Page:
In Vermont, 'Town Meeting' is democracy embodied. What can the rest of the country learn from it?

  • Canadian Press

ELMORE, Vt. (AP) — Julie wants more donations to the food pantry. Kipp is busy knitting a sweater. Shorty is ready to ask: Why is so much being spent on a truck? The coffee, fresh−baked bread and donuts have been laid out. Eighty−seven voters have squeezed into the Elmore Town Hall.

Town Meeting is about to begin. Moderator Jon Gailmor stands up.

“Good morning, everyone, and welcome to democracy,” he says. “This is the real thing, and we should all be proud that we’re doing this.”

Across the United States, people are disgusted with politics. Many feel powerless and alienated from their representatives at every level — and especially from those in Washington. The tone long ago became nasty, and many feel forced to pick a side and view those on the other side as adversaries.

But in pockets of New England, democracy is done a bit differently. People can still participate directly and in person. One day each year, townsfolk gather to hash out local issues. They talk, listen, debate, vote. And in places like Elmore, once it’s all over, they sit down together for a potluck lunch.

Town Meeting is a tradition that, in Vermont, dates back more than 250 years, to before the founding of the republic. But it is under threat. Many people feel they no longer have the time or ability to attend such meetings. Last year, residents of neighboring Morristown voted to switch to a secret ballot system, ending their town meeting tradition.

Not so in Elmore, population 886. Its residents are used to holding tight to traditions. They’ve fought to keep open their post office, their store and their school, the last one−room schoolhouse in the state. Last fall, Elmore residents voted 2−1 in favor of keeping their town meetings.

Elmore calls itself the beauty spot of Vermont. The town borders a lake, which in early March is dotted with people ice fishing. Beyond, a mountain rises. At night, steam floats up from sugarhouses, where maple sap is being boiled down into syrup.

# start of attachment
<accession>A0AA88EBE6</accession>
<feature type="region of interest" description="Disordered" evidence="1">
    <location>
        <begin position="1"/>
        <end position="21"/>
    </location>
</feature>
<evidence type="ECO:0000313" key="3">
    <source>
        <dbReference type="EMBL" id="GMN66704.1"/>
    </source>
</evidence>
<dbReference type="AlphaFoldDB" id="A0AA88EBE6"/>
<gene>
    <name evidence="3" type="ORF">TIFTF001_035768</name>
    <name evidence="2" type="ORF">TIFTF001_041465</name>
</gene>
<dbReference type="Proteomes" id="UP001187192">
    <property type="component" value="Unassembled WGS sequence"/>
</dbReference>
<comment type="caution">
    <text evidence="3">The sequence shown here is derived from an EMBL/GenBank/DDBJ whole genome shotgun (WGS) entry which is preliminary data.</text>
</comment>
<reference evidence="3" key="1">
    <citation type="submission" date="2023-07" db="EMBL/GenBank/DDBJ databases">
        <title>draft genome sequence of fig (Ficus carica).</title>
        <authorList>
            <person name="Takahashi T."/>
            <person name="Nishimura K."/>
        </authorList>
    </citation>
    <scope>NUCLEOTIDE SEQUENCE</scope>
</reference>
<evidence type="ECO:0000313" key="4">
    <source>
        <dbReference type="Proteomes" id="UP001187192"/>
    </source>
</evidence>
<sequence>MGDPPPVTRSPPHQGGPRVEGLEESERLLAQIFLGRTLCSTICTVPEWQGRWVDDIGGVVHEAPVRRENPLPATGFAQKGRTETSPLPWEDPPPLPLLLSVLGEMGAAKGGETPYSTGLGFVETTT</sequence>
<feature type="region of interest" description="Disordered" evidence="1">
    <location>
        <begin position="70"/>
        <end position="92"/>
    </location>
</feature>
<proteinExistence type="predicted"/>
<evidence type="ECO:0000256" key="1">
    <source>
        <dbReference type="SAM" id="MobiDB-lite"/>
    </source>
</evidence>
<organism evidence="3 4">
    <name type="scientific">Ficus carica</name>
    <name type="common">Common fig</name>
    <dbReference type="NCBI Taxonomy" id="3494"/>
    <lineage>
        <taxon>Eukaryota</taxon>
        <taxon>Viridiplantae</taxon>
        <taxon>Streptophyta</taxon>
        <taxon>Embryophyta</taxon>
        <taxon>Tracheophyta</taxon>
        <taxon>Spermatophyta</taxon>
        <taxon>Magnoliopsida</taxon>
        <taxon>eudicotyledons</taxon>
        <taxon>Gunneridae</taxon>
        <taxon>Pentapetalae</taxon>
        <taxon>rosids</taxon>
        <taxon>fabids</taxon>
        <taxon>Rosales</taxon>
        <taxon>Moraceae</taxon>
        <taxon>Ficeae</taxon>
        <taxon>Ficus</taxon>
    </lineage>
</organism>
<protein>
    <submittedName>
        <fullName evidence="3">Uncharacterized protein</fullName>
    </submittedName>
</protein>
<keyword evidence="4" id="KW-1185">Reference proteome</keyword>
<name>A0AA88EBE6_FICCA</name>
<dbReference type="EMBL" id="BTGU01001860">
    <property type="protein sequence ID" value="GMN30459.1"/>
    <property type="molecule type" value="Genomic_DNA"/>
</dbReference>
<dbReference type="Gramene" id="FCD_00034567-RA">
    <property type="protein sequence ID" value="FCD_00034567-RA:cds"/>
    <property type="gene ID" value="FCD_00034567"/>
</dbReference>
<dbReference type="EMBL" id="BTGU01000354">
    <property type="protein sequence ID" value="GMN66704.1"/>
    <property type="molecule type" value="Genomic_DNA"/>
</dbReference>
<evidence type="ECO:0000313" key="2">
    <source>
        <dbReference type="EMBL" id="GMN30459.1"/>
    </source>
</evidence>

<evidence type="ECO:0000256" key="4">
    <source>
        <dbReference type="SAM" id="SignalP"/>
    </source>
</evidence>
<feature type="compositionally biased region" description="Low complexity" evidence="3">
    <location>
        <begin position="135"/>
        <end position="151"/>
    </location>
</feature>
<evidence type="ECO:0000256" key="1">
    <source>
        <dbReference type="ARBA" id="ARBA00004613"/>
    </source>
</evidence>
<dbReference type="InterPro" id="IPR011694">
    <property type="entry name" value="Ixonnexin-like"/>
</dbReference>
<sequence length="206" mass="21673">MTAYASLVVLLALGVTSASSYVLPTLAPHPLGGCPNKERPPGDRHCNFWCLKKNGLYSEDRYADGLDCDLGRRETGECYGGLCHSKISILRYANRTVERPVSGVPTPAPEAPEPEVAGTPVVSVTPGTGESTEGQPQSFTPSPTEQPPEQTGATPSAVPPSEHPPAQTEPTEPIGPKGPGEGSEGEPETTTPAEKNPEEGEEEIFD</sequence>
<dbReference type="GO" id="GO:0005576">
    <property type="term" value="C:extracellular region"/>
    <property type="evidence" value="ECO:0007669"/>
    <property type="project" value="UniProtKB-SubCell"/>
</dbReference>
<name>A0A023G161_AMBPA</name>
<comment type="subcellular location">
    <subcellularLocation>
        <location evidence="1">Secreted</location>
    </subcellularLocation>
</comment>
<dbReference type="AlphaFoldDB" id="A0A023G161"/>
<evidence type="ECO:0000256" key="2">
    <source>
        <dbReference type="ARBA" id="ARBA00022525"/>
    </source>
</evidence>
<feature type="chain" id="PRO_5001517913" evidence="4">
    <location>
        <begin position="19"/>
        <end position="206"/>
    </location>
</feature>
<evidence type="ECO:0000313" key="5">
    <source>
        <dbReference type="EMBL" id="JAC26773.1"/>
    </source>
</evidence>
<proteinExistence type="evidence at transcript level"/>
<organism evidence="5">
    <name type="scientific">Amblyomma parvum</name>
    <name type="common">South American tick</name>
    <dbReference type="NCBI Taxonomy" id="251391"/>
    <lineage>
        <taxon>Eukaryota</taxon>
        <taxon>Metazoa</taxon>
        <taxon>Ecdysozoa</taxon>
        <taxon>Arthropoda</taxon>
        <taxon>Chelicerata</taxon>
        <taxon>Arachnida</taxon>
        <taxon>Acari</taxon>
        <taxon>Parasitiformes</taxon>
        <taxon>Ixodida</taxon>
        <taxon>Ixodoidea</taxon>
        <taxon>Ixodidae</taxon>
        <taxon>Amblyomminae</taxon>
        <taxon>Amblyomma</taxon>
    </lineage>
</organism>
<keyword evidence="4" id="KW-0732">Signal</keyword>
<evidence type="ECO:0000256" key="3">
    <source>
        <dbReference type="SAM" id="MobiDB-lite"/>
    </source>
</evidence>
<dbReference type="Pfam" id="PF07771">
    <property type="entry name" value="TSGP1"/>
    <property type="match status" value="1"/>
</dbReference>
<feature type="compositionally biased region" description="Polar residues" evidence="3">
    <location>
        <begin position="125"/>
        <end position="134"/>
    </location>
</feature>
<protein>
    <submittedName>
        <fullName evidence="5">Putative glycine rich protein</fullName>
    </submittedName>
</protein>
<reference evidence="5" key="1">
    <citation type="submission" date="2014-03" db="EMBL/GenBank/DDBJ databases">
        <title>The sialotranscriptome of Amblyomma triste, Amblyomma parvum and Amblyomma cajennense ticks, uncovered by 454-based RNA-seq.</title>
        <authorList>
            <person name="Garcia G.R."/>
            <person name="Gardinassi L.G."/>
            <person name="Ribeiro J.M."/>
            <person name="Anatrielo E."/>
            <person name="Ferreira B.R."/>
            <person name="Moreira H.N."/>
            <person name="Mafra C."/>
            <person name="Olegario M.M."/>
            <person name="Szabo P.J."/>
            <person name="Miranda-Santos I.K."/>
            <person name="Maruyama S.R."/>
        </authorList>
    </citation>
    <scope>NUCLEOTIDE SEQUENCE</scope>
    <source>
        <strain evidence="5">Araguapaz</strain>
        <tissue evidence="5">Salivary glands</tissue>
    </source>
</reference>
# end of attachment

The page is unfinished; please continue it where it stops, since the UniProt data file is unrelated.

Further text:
The heartbeat of the town is the store. “I’ve always said it’s a live, living, breathing creature. I don’t own it; she owns me,” says Kathy Miller, 63, a longtime former owner who still helps out at the store. People would come in not only to buy milk and pick up the mail, Miller recalls, but to use the fax machine, find a plumber or just to swap gossip.

After joining the state grocers’ association in the 1980s, Miller testified before Congress about the impact of credit card fees. Back then, she believed that little people could have a voice in national politics. But these days, she says, Washington has gotten away from the basics. Too big, she says. Too messed up. Tilted off its axis.

Miller describes herself as a Republican who hasn’t drunk the Kool−Aid. But at Town Meeting, she says, political differences don’t mean a thing.

“There’s no animosity,” she says. “People can talk about things. You shake hands with your neighbor when you leave.”

At Town Meeting, she’s successful in pushing for an increase to the town’s library funding from $1,000 per year to $3,000.

Gailmor, 75, is a singer−songwriter who describes himself as an independent voter. He first moved to Elmore in 1980 and says he found the town meeting tradition nothing short of miraculous. It wasn’t some politician spouting off but real people taking part. He was so inspired that he even wrote a song about it.